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The Genius of Instinct: the Face of Emotions

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The evolutionary function of emotions is a chief strategic concept, and its implications and applications surface throughout this book, so some details here will also be of value later. It is particularly important, for instance in the context of shelter seeking, to know when it’s best for you to leave a particular environment, to know when you are in an environment that is the right match for you, and to know how to use that environment so you can leave a job or relationship that has you trapped.
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Emotional Functioning

Why do humans have emotions? According to the principles of natural selection, they must give some advantage in helping humans survive. What is it?

Unlike the majority of the scientists who study the brain as the hardwiring apparatus for emotions, those who consider your evolutionary heritage use a different part of the body, a different hardwiring apparatus that helps them explain the primary functions of emotions. This hardwiring apparatus is known as your face.

The face is the supreme center for sending and receiving social signals crucial for the development of an individual’s interpersonal communication and that individual’s cohesiveness with family and society.

There is no doubt that facial expressions of emotions have evolutionary-biological significance as a prelude to their psychological and social significance. Contemporary theorists in the field support the belief that facial expressions evolved primarily from serviceable associated habits or intention movements—the incomplete or preparatory phases of activities, such as attack, locomotion, defense, and movements associated with respiration and vision.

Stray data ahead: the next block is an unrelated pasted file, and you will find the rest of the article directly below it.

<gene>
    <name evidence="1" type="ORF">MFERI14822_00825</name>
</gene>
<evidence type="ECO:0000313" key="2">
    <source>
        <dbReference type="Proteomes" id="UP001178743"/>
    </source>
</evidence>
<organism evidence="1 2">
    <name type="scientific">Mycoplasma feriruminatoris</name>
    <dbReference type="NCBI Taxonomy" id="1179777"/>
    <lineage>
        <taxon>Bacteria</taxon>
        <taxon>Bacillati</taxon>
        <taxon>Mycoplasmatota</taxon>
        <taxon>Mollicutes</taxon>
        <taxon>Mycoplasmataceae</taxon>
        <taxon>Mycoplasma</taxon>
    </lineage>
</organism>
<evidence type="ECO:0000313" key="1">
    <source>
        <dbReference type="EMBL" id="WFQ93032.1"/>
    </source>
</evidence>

During the course of evolution, facial expression developed into a system of social communication that conveys information about the internal states (intentions) of the expresser and alerts fellow creatures to certain aspects of the environment. For example, a fearful face signals the perception of danger and the intention of the organism to flee or submit.

The importance of facial expressions and facial movements in social communication among primates has been noted by almost every student of primate behavior and, if you were to review the theory and research on the evolution of facial expressions, you would arrive at similar conclusions that help make the case for why you have emotions, and thus, how to best use them for shelter seeking, or for that matter, how to get out of the proverbial self-destructive relationship, that has been going on for years.

First, the facial neuromuscular mechanisms—the muscles, for example, that are necessary to smile or frown and share other basic expressions—show continuity from the higher primates to man. Logically, if human facial expressions are more complex and show greater range and number than the facial displays of lower primates, and yet encompass the facial expressions of lower primates, then evolutionary selection must have played an important role in the differentiation of the emotions and the facial expressions that communicate them.

This being the case, then, different emotions should have different adaptive functions. Studies show this to be true, for example, by showing strong evidence for the existence of genetically determined universal behavior patterns that represent several fundamental emotions. Importantly, findings show that significant aspects of emotion communication are based on genetically programmed and species-common behavior patterns—the facial expressions of the fundamental emotions.

All human social bonds or interpersonal relationships are based on emotions, and the emotions are communicated primarily by means of facial expressions.

Thus, evolutionary sciences tell us that the function of an emotion is to communicate information. Strategic evolutionary psychology would instruct you to leverage this function by recognizing and responding to the message of your emotion.

When is it time to shelter seek? When your emotions tell you to.

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